If you need a primer on the bike terms above, read up here: http://www.intownbicycles.com/how-to/bicycle-terms/

Moomoo

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Re: To Bike or not to bike
« Reply #13 on: July 01, 2012, 06:19:39 PM »
I just want to quickly thank the posters for their thoughtful replies.  I've spend the last couple days working on an end of the year report, so I haven't been on. 

I will carefully read everyone's post and reply once I've got this baby put to bed.  Thank you so much mustachians!

grantmeaname

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Re: To Bike or not to bike
« Reply #14 on: July 02, 2012, 08:16:04 AM »
Nashbar has some bikes pretty similar to what you'll find on bikesdirect, but if you haven't checked them out it's worth a quick look. You could also check out craigslist for old but nice bikes, but that takes a bit more mechanical knowledge to make sure you're getting a good bike. Bakari has a great post about how to buy a bike on cragislist that was written for someone asking a question much like yours, if you're considering the craigslist route.

James

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Re: To Bike or not to bike
« Reply #15 on: July 02, 2012, 09:01:41 AM »
Being in the middle of nowhere like I am craigslist isn't always an option, but certainly check.

I agree with the rest that you should get a bike that fits you, and at a low price due to your finances. 

Finding a used 50cc (or higher) scooter would make those days you can't ride bike much cheaper than a car.  If you can get into the bike and scooter cheap/used, then you can upgrade both once you have saved up specifically for that and know exactly what you want and how much it will be used.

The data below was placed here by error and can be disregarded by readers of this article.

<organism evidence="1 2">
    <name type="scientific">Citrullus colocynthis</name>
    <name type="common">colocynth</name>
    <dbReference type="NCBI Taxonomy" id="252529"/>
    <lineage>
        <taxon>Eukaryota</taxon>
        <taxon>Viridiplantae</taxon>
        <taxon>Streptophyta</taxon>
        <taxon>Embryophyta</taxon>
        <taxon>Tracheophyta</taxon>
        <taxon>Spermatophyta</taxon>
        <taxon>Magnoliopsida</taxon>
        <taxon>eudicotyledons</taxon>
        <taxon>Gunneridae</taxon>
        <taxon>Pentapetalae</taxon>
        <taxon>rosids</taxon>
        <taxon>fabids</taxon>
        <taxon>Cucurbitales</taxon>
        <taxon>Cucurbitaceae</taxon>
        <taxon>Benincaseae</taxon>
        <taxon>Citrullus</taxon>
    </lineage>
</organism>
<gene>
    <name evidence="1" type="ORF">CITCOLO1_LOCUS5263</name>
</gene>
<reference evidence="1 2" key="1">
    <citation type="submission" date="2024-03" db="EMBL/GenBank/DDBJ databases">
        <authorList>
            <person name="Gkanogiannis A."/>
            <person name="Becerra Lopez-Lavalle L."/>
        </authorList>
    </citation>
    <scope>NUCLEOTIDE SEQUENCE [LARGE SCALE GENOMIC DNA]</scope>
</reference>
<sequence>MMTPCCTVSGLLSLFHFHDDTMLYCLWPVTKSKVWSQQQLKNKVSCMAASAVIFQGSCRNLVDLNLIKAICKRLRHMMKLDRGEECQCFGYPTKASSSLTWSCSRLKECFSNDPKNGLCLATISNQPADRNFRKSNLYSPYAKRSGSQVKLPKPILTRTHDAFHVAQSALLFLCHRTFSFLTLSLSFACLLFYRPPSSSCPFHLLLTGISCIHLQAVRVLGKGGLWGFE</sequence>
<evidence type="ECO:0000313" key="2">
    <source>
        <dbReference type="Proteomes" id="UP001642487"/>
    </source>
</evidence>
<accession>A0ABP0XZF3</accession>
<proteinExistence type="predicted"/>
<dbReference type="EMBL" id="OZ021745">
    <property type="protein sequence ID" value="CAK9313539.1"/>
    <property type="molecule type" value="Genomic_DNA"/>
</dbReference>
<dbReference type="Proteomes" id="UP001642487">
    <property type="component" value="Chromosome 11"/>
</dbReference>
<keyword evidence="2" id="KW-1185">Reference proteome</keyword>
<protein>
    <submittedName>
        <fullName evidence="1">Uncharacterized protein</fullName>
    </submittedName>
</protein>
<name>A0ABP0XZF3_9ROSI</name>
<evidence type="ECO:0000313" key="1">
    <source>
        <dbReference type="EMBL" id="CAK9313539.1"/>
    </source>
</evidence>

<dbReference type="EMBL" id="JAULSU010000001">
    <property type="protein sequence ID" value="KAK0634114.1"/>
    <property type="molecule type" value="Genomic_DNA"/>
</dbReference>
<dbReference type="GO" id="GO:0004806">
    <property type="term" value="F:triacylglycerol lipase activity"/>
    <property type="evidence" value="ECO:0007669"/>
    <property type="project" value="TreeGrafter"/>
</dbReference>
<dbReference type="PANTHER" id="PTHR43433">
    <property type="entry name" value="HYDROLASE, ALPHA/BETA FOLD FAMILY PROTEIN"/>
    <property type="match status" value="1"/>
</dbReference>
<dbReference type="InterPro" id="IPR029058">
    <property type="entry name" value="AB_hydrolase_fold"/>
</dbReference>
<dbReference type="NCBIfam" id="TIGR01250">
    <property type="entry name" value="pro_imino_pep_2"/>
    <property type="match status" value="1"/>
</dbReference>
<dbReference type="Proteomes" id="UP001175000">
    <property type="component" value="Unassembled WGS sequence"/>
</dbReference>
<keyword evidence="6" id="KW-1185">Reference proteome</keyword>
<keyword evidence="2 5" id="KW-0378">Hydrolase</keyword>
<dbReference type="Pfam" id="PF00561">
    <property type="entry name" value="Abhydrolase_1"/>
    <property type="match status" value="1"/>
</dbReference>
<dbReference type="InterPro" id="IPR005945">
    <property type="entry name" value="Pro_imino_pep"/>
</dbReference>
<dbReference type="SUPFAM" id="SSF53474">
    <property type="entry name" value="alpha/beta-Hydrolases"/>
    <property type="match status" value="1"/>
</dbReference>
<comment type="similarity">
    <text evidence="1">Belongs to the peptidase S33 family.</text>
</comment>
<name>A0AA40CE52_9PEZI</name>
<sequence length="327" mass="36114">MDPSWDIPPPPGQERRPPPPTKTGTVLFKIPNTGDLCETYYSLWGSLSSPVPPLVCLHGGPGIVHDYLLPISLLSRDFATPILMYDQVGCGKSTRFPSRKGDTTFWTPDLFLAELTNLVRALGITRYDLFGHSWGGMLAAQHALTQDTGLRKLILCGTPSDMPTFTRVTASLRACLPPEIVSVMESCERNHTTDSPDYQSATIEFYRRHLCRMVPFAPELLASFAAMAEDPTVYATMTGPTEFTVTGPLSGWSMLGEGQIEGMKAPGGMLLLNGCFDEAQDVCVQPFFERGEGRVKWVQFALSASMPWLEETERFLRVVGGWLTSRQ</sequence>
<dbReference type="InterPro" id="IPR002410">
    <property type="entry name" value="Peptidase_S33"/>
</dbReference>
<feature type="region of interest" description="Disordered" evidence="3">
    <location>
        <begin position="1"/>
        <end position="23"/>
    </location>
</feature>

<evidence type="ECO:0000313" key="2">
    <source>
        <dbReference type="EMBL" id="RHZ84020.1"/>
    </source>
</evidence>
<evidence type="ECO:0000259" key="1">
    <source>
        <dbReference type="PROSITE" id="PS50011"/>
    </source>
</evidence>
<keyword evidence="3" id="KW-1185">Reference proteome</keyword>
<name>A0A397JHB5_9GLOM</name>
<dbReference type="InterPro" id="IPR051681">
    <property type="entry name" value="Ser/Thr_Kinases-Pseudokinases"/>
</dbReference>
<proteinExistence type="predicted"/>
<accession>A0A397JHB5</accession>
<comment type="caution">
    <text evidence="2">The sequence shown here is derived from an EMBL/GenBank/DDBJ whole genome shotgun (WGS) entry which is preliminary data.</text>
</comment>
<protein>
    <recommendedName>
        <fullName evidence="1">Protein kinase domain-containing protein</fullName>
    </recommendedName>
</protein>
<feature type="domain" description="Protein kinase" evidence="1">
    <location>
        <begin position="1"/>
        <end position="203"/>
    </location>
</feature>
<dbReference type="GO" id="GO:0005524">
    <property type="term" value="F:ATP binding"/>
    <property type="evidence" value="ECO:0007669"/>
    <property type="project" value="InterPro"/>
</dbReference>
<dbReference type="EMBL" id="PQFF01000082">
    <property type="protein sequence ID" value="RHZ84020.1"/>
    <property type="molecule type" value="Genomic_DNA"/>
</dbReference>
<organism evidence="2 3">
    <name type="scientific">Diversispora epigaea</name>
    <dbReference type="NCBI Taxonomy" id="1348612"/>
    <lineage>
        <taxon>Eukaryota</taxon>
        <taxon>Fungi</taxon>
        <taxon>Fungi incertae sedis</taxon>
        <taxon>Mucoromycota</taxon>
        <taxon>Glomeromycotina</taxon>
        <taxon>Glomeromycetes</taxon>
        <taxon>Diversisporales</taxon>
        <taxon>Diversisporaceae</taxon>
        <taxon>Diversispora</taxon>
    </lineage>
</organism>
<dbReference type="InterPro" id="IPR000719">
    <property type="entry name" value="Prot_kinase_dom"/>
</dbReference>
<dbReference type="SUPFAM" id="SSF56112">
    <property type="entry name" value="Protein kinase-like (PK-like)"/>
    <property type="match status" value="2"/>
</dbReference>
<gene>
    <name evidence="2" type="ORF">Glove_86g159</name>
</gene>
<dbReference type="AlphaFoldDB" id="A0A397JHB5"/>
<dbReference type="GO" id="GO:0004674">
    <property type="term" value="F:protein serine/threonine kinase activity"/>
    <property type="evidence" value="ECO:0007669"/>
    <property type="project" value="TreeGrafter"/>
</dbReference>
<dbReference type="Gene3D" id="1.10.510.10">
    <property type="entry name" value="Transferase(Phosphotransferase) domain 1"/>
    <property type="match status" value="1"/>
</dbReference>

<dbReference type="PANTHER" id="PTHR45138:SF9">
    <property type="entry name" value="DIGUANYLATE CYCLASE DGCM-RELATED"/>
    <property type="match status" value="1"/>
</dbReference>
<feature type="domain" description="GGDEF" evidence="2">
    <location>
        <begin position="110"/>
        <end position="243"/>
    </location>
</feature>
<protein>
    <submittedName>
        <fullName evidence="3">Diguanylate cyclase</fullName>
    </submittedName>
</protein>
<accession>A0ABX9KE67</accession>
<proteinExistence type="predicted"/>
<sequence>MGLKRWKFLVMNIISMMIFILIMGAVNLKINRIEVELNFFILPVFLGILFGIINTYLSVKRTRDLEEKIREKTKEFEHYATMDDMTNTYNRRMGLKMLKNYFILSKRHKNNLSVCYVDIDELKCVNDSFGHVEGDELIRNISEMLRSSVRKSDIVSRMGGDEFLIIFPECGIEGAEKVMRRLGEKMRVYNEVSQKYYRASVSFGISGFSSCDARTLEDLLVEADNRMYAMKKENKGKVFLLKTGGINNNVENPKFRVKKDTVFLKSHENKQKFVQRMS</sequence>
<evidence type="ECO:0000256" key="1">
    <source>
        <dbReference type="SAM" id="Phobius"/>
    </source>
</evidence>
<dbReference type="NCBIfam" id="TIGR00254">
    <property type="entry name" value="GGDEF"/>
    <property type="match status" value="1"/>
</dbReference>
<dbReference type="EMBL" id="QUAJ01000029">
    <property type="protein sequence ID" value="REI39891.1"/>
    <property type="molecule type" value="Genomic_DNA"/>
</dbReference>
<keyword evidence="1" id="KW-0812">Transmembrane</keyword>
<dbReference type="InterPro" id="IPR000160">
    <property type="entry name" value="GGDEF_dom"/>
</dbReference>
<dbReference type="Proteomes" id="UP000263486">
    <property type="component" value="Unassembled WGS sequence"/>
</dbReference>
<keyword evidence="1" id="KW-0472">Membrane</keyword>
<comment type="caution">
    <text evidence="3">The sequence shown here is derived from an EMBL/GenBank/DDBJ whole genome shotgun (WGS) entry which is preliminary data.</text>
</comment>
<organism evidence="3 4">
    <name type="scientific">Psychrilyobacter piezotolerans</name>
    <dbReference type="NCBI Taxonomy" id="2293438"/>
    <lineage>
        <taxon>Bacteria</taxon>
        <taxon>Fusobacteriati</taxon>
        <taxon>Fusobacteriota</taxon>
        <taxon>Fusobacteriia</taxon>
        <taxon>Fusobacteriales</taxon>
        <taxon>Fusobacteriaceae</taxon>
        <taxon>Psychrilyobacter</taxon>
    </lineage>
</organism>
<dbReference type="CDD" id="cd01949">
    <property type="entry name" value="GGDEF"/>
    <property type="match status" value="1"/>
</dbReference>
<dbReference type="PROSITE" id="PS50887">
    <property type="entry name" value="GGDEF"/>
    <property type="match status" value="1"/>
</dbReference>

jakepeters

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Re: To Bike or not to bike
« Reply #16 on: July 04, 2012, 12:19:13 PM »
I am an occasional bike commuter, but not frequent or an expert.

You say the size of the bike is the problem, and it is.  Others have mentioned the fit, but I would like to suggest a bit more research into actual fit (size and adjustment) of the bike to your body.  Maybe you already know how to adjust, but I didn't.

http://bicycling.about.com/od/howtoride/ss/Frame_size.htm
http://www.peterwhitecycles.com/fitting.htm
http://www.bikefit.com/

Maybe others here can comment, but about 5 years ago I did a 100 mile bike ride with only 3 months of bike training, and one of my criteria was getting the correct size bike adjusted to my needs.  So, I bought a bike from a local bike dealer that used one of these bike fit systems (hardware plus software) to adjust my seat and bars to my body.  I don't know if it helped alot, but I didn't have any serious pains in my joints during the training or the 100 mile ride.

JP

BenDarDunDat

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Re: To Bike or not to bike
« Reply #17 on: July 05, 2012, 10:46:50 AM »
So, what I'm really wondering is, is this plan of mine, as my wife believes, insane?  Will I, in spite of being kind of crazy, not be able to sustain a 54 mile round trip bike commute?  And most importantly, should I order the bike, when maybe the 1000 would be better spent otherwise (we have a lot of CC debt - like 10000 bucks, but that will be wiped out in a few months; I have an inheritance of around 20k in probate)

Thanks inadvance

You wife is correct sir. I'm not 50 yet, but working on it. Sometimes my brain remembers my 18 year old body that was invincible and could do anything...and even the things it couldn't do, I was able to forget them once the pain healed up after 2 days tops. Yes, sometimes that's what my brain thinks I am capable of and suffers painful reminders of my bad knees and a weak lower back. Where most injuries are measured in weeks if not months. Or the time I flailed around like some stupid helpless turtle after a back spasm I suffered when attempting to produce enough vegetables using only the sweat from my brow. Then again, I guess I'm clearly not as big a bad ass as most of the guys on this forum.

A thousand dollars can fix a number of repairs on a car and pay for a good bit of gas and would give you many extra hours of time by reducing your commute.